It is the 30th Anniversary of the Conference on the future of the North Line, held in Wick in November 1972. The conference agreed that steps would be taken to form an action committee to further the ideas underlying the Scottish Association for Public Transport's (SAPT) Study Paper No. 1. A meeting subsequently took place in Brora on January 18th.
The Wick meeting had in mind a widely representative body to further its interests involving tourist and community associations and big industrial users. The latter on a section that, whatever happened to the passenger services, would likely be retained for freight. A farmers representative stated that the main business was the transport of seed potatoes. Representatives of the Orkney Islands explained that they had secured a connection into the forenoon train from the ferry saving a wait of 5 hours.
At the next meeting held in Thurso attention was to be paid to the reduction of waiting times in Inverness and a speedier journey-time by crossing improvements. In respect of longer-term proposals it was suggested that Sutherland County should be asked to reserve the route for the Dornoch 'cut-off' in their future planning. On road building it was felt that too much attention was being paid to through traffic and too little to the needs of the localities themselves.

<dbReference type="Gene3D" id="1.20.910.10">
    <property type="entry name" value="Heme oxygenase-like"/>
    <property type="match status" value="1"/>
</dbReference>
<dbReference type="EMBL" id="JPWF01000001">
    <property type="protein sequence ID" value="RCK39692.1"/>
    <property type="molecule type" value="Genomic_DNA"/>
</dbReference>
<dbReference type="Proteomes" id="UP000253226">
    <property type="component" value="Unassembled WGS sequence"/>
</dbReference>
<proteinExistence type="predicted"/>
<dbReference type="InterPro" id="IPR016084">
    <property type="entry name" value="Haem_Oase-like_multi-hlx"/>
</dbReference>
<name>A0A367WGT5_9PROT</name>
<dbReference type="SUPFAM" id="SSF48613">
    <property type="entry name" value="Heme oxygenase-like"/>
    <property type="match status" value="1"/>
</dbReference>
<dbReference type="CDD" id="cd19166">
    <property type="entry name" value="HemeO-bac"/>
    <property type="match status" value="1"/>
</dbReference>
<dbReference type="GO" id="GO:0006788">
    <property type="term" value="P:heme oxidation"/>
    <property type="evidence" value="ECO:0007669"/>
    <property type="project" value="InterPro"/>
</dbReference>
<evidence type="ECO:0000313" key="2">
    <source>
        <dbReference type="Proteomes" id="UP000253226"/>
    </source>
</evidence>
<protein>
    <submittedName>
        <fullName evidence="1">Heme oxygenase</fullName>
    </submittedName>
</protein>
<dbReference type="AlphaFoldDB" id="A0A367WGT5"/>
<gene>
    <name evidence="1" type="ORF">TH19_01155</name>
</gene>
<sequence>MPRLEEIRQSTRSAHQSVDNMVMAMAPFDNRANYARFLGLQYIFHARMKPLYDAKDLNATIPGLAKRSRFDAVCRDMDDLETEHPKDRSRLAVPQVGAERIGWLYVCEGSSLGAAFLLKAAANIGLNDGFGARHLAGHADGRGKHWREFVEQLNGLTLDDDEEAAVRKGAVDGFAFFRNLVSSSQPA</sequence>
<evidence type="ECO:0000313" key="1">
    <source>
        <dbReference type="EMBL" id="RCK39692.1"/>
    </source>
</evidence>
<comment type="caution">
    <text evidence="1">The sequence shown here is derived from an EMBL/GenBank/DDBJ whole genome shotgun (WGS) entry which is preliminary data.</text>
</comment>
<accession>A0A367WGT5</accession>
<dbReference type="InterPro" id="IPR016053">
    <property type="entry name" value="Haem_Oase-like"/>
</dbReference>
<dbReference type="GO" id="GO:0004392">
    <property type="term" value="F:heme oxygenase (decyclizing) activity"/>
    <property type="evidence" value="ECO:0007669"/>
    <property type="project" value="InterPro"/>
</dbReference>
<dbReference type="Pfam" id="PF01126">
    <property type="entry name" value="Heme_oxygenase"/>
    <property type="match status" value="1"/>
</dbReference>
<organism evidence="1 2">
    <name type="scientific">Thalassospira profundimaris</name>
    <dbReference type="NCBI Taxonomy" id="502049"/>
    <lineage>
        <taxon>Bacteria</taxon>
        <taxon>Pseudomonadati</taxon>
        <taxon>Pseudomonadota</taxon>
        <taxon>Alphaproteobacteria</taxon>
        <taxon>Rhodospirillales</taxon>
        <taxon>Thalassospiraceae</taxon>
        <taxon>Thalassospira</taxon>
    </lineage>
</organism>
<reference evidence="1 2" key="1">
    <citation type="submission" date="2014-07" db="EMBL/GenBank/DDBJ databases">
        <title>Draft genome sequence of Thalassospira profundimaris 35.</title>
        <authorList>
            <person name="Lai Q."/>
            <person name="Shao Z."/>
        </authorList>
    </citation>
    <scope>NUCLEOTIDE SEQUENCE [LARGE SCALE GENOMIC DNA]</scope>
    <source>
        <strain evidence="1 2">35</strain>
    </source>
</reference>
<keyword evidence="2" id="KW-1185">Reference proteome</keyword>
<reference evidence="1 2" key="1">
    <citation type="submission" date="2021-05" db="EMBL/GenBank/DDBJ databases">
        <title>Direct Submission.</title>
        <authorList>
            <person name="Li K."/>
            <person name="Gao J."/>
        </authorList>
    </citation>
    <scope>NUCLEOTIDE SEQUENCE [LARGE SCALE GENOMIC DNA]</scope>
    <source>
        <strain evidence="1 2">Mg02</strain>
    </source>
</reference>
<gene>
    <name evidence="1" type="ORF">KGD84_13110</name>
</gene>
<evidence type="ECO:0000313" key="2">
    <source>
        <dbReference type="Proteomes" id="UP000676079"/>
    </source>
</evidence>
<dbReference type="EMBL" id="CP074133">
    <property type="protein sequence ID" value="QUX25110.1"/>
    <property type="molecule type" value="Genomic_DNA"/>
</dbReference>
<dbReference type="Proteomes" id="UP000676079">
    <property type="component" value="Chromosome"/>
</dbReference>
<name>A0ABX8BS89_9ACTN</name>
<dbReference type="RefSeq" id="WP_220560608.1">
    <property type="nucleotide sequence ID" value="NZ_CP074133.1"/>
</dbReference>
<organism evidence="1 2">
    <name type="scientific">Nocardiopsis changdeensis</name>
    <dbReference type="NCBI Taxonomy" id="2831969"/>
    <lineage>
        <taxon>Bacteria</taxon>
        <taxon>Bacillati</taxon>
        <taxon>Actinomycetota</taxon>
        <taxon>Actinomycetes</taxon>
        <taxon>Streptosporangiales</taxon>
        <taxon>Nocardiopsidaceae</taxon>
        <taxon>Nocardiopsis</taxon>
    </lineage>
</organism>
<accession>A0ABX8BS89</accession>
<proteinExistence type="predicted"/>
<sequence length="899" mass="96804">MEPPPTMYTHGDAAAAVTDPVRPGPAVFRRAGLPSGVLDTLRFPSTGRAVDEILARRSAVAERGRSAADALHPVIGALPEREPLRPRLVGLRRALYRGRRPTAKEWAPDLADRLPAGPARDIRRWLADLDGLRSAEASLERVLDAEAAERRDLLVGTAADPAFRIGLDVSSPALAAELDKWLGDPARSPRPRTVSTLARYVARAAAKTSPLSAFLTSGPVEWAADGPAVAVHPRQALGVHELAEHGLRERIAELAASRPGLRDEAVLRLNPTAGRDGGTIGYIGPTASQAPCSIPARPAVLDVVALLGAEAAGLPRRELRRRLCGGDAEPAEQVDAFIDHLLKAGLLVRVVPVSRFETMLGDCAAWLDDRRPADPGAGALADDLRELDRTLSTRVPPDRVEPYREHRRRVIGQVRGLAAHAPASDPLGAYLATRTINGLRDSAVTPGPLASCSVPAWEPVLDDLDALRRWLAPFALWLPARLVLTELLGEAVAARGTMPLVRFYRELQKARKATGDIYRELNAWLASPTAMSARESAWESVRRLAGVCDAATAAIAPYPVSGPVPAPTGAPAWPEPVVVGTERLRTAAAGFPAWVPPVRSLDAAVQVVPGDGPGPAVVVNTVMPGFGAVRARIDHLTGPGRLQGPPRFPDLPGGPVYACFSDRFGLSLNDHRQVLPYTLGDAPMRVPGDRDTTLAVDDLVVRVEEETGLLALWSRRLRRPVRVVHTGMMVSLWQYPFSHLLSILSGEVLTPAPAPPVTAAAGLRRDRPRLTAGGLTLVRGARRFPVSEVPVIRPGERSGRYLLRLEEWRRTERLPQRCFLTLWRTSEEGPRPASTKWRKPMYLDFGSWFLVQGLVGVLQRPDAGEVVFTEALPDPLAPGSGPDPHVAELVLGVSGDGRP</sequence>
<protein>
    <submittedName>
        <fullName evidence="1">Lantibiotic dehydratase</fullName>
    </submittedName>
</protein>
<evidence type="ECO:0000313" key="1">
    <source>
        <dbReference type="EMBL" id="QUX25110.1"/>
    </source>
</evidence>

The above article arrived just as I was reading "Highland Whistle Blower" by Phil Durham. The main thrust of the book relates to his activities within the new Highlands and Islands Development Board and its involvement with developments with industry in Invergordon. However his opening chapter describes the formation, in March 1964, of the Vigilantes Group to protect the future of the Far North Line in view of the proposed Beeching cuts. (Does anyone have a copy of the logo which used a kilted Thomas the Tank Engine face labelled MacPuff?)
The final coincidence was an obituary to Professor Hondelink that appeared in the opposite column of the SAPT article. He was a widely respected expert on transport systems and had produced a report for the 'Vigilantes' as a result of his own interest in the Scottish transport scene.